A couple of days ago I blogged about the lawsuit filed against match.com, the online dating site, alleging that the site used employees as "date bait". This story seems to have exploded onto the web with google showing 94,000 results to the search string "match.com lawsuit".The AFP News site is one of many that outlines the case: Matthew Evans, a match.com customer, had a few dates with Autumn Marzec (incidently, "Marzec" is the Polish for the month of March… and perhaps a surname). Evans alleges that, after a few dates, Marzec confessed to being a match.com employee. If nothing else this is bad practice and something that smaller players in the online dating industry are known to do but not something, according to Mark Brooks at Online Personals Watch, that the top ten dating sites have been known to get involved in. [Please note: these are simply allegations and haven't been proven in any court - match.com may very well be innocent and there are people blogging to that affect.]
In Marzec’s defense, how many of us, were we single and working for an online dating website, would have used our employers service to get dates? I’m betting quite a few of us. But the lawsuit alleges that, rather than simply dating members in the same way as a health club instructor might date his or her trainees or a night club bouncer might take someone home at the end of the night, employees were actually SENT on dates with customers – something totally different. When I read the accounts of what had happened, I started to wonder how they did this. Did the employees simply set up an account, using their own name and details but omitting the fact that they worked for match.com? Were they given aliases or asked to create aliases? [Some news sites are even reporting that the people sent on dates were actually hired for that purpose. Match.com denies these claims.] Curiousity got the best of me and I found myself googling for "Autumn Marzec", just as many users of online dating websites would have done had they encountered her online.
It wasn’t long, on the first page of results in fact, before I found this post on a Yahoo Group about Volleyball in Southern California. One click away from that page and you’ll find a photo to go with the profile (age: 24, occupation: dance instructor since you asked) of the user. Could one of the two women in the photo to the left be the same "dark-haired, buxom twentysomething Autumn Marzec" that went on a date with Matthew Evans? The email I found using google was sent on Mar 11, 2004 so it would seem that, if the post and photo are part of a deliberate attempt to build an online identity then this started at least that long ago. It might be that, as I suggested above, Marzec was simply a dating website employee taking advantage of the easy ability to meet men through the service and, let’s face it, if you work for a dating website you wouldn’t go pay to use a competitors service. Or Marzec may have posted this profile innocently for personal use. Of course, it could be a photo of a totally innocent Autumn Marzec, or person of another name, who has never worked for match.com or any other online dating agency.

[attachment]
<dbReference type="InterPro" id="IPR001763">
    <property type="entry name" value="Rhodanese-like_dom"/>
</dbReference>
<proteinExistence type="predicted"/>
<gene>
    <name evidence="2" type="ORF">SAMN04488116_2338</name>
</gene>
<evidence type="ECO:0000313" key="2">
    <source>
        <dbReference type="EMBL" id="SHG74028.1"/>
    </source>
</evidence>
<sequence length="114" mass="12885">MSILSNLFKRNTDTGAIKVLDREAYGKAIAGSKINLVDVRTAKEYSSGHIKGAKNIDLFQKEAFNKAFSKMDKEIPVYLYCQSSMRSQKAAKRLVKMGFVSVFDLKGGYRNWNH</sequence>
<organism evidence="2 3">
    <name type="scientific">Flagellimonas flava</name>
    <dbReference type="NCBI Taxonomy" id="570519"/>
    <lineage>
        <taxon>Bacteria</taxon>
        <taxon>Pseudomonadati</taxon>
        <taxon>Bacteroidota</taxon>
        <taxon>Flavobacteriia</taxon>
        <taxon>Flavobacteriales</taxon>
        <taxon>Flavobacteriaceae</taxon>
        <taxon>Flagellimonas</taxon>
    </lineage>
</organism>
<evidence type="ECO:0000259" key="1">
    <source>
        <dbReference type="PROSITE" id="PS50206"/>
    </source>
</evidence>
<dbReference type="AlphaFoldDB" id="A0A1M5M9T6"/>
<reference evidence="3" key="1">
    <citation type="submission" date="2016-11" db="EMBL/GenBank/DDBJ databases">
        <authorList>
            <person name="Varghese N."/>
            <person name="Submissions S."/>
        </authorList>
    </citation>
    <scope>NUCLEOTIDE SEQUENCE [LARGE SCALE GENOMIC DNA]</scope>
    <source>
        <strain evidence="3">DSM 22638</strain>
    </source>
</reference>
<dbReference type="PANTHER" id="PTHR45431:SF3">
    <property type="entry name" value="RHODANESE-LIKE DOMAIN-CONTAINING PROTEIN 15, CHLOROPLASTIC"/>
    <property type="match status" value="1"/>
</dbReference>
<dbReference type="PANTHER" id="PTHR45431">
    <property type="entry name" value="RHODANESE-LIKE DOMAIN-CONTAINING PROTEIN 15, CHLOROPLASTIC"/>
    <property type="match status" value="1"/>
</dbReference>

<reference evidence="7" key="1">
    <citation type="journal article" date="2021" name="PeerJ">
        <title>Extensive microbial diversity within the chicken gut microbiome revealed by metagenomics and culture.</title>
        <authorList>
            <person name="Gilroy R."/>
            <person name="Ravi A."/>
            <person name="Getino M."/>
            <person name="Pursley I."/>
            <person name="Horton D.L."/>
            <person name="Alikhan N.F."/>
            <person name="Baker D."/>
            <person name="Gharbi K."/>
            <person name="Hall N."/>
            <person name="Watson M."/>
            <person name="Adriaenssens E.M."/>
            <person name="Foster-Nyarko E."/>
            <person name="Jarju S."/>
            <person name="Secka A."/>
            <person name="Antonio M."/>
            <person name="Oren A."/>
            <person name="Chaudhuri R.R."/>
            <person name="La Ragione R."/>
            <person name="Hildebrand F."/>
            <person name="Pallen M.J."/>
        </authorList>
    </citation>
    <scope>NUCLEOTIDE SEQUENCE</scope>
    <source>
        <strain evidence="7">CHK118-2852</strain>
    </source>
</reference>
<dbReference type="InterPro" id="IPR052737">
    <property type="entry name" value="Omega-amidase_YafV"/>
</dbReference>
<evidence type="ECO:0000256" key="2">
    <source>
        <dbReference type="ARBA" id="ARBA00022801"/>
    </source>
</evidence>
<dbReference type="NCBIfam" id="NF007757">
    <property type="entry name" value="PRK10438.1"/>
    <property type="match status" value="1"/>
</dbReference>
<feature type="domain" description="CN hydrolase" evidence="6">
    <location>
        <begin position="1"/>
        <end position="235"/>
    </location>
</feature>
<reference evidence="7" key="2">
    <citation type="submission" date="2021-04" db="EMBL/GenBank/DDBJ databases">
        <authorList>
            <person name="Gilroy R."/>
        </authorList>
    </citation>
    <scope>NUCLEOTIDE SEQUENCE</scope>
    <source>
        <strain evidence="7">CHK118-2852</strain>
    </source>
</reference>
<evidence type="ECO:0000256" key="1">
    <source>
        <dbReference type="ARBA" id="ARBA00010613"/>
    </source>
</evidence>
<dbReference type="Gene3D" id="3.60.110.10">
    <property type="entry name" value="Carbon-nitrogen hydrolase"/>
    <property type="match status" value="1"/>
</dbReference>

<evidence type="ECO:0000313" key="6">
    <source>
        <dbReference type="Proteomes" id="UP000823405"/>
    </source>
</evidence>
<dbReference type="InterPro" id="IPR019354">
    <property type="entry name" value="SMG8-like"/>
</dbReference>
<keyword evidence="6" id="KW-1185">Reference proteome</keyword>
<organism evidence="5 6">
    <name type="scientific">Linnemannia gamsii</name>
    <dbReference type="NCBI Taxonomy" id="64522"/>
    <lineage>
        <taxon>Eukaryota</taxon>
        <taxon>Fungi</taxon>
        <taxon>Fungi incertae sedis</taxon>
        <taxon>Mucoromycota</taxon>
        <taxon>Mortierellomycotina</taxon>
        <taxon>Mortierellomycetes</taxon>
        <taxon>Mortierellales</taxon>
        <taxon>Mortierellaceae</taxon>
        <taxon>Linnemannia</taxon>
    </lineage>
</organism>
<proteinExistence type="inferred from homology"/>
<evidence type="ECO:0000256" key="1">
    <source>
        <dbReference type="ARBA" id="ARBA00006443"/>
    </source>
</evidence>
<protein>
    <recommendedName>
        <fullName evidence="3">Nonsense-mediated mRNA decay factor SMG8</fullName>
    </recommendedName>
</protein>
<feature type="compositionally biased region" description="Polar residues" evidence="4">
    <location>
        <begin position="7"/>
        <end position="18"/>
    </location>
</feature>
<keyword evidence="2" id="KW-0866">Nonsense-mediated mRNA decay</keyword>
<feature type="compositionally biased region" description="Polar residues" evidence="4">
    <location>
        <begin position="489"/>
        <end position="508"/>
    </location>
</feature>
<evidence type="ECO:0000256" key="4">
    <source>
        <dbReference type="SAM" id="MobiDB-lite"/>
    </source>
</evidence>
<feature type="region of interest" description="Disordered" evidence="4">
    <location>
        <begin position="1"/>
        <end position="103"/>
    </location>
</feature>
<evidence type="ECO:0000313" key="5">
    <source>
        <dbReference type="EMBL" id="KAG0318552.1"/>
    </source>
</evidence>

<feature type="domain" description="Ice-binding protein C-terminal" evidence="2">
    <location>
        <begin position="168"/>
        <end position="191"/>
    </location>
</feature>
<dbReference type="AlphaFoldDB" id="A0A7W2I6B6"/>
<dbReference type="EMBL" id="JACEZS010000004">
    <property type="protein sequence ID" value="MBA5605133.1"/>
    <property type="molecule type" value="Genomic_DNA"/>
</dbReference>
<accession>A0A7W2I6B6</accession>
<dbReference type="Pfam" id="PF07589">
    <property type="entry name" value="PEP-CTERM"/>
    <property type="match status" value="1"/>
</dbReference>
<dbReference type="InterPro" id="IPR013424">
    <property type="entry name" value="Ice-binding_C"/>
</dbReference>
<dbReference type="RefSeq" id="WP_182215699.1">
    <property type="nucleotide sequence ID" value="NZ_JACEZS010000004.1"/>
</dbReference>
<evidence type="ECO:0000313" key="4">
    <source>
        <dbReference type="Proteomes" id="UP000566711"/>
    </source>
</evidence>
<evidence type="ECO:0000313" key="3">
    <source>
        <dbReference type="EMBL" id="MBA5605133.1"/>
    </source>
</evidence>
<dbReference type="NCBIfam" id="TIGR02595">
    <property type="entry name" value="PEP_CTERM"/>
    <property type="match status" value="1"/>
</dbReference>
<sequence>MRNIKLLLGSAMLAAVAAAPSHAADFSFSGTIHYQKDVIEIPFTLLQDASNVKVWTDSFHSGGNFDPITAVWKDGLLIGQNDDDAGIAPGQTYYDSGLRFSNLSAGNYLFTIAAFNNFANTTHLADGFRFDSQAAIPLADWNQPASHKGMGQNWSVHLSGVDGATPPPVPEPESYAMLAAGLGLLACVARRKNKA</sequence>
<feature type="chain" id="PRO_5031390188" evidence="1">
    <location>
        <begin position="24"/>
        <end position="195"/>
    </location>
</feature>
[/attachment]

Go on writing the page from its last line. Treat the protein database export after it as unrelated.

I have no answers to these and other questions but it does seem to me that, if Marzec is really a match.com employee and isn’t, or wasn’t in 2004, a dance instructor, that the whole purpose of this profile has something to do with creating an online identity – perhaps just for fun and perhaps for online dating. Anyone who has ever used an online dating site knows that users can and do check each other out by googling the names, usernames, and email addresses of people they meet online. Anyone that Marzec would have met online at match.com (or elsewhere) is likely to have found, like I did, this yahoo profile. The yahoo profile clearly doesn’t say anything about working for an online dating site…
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—— update 22 November 19:09 ——
All the evidence at my disposal yesterday seemed to verify that the yahoo profile I found, and the photo I posted above, were those of the same Autumn Marzec identified by Matthew Evans, the claimant in the match.com lawsuit. To verify this I emailed the person holding the Yahoo account, who at the moment I sent the email was shown as being online. I also emailed the claimant’s legal representatives who have confirmed that:
* the woman depicted in the photo posted here on cybersoc.com is the same woman who appeared in photos on the match.com profile of "Autumn Marzec"
* a search of public records confirm that a woman of this name lives in West Hollywood, which is the same area given in the email I found posted to a publicly accessible Yahoo group and which is also consistent with information given to Evans by the woman who identified herself as Autumn Marzec.
I don’t think there is much hope in Marzec, or whoever posted a profile with her photo on it, responding to my request for an interview. I’d like to know more about what happened but, with a lawsuit looming, and the rights to a ‘made for television movie’ likely to be on the minds of many, it seems unlikely that she’ll respond.
—– 23 November —–
Match.com have hit back by demanding that the case against them is dropped: "The woman named in the lawsuit as a Match.com employee has confirmed in a sworn statement that she has never been an employee of Match.com, nor was she ever paid to go on dates with any members or subscribers."
—– 24 November ——
Gelf Magazine has, as well as an excellent article about this story and a .pdf of the allegations against match.com, a copy of the above mentioned sworn statement from Autumn Marzec.